SEOUL, South Korea (AP) – North Korea on Tuesday accused the United States of fabricating a “conspiracy story” about its alleged arms transfer to Russia, arguing it never sent artillery shells to Moscow.

Last week, National Security Council spokesman John Kirby accused North Korea of ​​secretly supplying a “significant number” of the ammunition to Russia. He said the United States believes North Korea tried to cover up the transfer route by making it appear that the weapons were being sent to countries in the Middle East or North Africa.

“We view such moves by the US as part of its hostile attempt to tarnish (North Korea’s) image in the international arena,” an unidentified deputy director of the ministry’s Office of Military External Relations said in a statement released by state media.

“We are making it clear once again that we have never had ‘arms deals’ with Russia and have no plans to do so in the future either,” said the Deputy Director.

In September, US officials confirmed a newly downgraded US intelligence finding that Russia was in the process of buying millions of missiles and artillery shells from North Korea. North Korea later denied that report, urging Washington to stop “reckless remarks” and “shut up.”

On November 2, Kirby said the US had “an idea” through which country or countries the North might funnel the weapons, but would not specify. He said the North Korean supplies would “not change the course of the war,” citing Western efforts to supply Ukraine’s military.

Hit by international sanctions and export controls, Russia in August bought Iran-made drones that US officials said had technical problems. For Russia, experts say North Korea is likely another good option for its ammunition supply, as the North has a sizeable stockpile of shells, many of them copies of Soviet-era shells.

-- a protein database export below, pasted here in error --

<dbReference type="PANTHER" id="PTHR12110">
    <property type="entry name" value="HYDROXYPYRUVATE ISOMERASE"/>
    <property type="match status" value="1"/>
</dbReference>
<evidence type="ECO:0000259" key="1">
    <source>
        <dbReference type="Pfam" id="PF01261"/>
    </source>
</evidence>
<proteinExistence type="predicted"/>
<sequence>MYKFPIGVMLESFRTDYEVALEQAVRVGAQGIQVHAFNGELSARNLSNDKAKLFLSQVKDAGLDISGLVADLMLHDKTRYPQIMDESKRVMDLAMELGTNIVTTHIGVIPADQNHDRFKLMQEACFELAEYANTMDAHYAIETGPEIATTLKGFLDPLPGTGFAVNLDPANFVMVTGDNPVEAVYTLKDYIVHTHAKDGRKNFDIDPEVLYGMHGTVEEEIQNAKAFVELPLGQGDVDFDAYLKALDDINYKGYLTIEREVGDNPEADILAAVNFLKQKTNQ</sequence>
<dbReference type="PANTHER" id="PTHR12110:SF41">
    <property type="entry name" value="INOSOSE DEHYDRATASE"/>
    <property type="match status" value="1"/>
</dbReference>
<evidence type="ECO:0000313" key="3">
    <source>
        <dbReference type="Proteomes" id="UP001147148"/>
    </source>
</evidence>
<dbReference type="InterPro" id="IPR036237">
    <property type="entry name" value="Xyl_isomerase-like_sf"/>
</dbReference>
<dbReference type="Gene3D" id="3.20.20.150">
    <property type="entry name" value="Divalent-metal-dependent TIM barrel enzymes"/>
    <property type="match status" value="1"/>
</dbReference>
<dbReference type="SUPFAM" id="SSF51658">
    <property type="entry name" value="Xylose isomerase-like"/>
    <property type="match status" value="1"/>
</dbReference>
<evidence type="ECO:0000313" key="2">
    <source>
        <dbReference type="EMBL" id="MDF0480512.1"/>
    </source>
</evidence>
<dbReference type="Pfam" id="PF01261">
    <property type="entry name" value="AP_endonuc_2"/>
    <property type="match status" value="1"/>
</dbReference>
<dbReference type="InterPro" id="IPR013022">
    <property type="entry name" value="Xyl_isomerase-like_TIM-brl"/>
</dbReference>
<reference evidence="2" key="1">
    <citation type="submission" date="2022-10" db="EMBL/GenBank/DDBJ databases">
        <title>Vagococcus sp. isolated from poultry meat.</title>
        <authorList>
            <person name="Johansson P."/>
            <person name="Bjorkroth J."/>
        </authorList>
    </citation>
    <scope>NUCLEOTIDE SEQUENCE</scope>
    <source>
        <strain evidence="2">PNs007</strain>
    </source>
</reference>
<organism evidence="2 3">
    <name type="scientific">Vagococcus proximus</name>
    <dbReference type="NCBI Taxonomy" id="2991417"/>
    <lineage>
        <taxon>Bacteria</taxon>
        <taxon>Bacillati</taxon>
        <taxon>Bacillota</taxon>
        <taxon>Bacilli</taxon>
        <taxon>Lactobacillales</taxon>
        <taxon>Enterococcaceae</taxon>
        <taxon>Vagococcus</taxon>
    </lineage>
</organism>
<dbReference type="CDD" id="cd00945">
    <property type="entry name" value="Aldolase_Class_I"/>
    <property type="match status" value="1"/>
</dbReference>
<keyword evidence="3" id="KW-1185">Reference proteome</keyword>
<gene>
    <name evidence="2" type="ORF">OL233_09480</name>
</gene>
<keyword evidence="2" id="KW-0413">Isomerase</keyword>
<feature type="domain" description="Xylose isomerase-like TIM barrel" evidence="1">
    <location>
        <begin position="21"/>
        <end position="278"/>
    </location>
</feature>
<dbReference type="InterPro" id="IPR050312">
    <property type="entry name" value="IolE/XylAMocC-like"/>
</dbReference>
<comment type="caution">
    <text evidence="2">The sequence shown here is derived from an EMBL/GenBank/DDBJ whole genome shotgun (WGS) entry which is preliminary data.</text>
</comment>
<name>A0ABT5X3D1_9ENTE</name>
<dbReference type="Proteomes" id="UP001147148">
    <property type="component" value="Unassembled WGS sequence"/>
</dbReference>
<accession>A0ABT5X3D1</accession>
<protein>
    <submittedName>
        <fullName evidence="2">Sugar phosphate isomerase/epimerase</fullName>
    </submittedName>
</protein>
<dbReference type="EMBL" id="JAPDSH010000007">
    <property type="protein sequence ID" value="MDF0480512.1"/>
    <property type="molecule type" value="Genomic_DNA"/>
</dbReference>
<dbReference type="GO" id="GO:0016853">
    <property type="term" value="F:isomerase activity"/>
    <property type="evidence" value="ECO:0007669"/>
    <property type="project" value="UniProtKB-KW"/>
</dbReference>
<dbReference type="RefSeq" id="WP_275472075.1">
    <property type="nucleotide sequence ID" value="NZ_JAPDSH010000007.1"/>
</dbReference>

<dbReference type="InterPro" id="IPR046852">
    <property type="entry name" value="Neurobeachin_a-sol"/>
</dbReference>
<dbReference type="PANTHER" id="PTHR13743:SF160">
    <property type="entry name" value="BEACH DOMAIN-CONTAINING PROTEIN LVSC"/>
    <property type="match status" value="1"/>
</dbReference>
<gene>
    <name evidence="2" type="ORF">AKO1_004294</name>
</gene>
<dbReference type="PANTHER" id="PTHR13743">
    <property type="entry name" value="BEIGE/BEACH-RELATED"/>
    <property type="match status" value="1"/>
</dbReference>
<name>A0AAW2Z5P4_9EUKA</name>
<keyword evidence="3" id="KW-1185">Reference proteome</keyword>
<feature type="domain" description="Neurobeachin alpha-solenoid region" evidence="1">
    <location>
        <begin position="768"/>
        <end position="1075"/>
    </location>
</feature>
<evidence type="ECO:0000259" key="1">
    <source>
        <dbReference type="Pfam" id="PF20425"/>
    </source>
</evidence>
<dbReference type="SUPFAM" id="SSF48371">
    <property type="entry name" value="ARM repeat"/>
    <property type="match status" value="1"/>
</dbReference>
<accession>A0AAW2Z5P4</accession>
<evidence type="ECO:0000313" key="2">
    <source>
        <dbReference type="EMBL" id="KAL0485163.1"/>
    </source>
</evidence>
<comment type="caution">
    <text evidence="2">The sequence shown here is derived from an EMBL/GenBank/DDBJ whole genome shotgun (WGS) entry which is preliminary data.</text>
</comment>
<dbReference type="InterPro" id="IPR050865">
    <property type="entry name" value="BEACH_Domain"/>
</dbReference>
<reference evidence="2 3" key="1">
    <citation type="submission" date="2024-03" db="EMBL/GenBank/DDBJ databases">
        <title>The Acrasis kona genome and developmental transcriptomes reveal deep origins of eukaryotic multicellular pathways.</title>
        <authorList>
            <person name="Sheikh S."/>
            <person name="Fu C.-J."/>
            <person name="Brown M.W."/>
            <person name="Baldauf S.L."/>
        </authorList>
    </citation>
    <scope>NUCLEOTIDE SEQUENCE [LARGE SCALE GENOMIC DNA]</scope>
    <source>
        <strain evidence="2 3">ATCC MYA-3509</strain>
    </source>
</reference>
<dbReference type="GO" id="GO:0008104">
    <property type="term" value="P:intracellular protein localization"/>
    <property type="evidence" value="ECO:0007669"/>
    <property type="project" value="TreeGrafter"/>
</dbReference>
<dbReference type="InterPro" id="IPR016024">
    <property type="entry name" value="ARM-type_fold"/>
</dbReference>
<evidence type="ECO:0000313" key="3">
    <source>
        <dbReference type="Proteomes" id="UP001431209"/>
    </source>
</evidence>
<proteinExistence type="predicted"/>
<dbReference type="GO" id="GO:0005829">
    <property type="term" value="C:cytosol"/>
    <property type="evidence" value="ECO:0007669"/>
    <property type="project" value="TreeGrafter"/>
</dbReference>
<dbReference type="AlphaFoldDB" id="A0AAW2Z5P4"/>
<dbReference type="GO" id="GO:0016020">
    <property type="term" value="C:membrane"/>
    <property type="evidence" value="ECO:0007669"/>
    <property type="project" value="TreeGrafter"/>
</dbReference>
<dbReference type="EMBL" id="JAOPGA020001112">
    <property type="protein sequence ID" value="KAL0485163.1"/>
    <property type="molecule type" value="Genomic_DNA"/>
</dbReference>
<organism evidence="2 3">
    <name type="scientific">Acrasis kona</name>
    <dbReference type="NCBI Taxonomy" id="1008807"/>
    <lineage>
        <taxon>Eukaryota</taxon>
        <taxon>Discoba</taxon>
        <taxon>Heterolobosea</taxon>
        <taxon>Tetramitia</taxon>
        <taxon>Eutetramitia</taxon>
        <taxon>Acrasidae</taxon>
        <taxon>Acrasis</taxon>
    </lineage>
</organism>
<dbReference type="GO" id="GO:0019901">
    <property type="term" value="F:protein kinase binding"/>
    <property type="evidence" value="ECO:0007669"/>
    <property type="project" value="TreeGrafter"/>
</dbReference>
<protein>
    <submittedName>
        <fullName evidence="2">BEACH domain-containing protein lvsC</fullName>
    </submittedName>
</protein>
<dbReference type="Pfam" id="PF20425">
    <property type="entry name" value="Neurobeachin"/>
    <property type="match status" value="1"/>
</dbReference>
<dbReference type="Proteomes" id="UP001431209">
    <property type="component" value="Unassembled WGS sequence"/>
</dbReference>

Although most of Europe and the West has withdrawn, North Korea is pushing to strengthen ties with Russia, blaming the US for the crisis and the West’s “hegemonic policies” as justification for Russian military action in Ukraine denounced for his own protection. In July, North Korea became the only nation to recognize Donetsk and Luhansk Oblasts as independent, along with Russia and Syria.

The North Korean government has also indicated that it is interested in sending construction workers to help rebuild pro-Russian breakaway regions in eastern Ukraine.

A possible arms delivery from North Korea to Russia would be a violation of UN resolutions that prohibit the North from arms trade with other countries. But North Korea is unlikely to receive fresh sanctions for this because of a disagreement in the UN Security Council over America’s confrontations with Russia over its war in Ukraine and its separate strategic competition with China.

Earlier this year, Russia and China already vetoed a US-led attempt to tighten sanctions on North Korea over its series of ballistic missile tests, which are banned by several UN Security Council resolutions.

Some observers say North Korea has also used Russian aggression in Ukraine as a window to ramp up weapons testing activities and increase pressure on the United States and South Korea. Last week, the North fired dozens of missiles in response to large-scale air exercises between the US and South Korea, which Pyongyang sees as a rehearsal for a possible invasion.

In a separate statement released by state media on Tuesday, a senior North Korean diplomat criticized UN Secretary-General Antonio Guterres’ recent condemnation of the North Korean missile launch, calling him a “mouthpiece” for the US government.

“The UN Secretary-General is repeating what the White House and the State Department are saying as if he were their mouthpiece, which is unfortunate,” said Kim Son Gyong, deputy minister for international organizations at North Korea’s foreign ministry.

Kim said that Guterres’ “unfair and biased behavior” contributed to rising tensions in the region.


Follow AP’s Asia Pacific coverage at North Korea accuses the US of increasing arms sales to Russia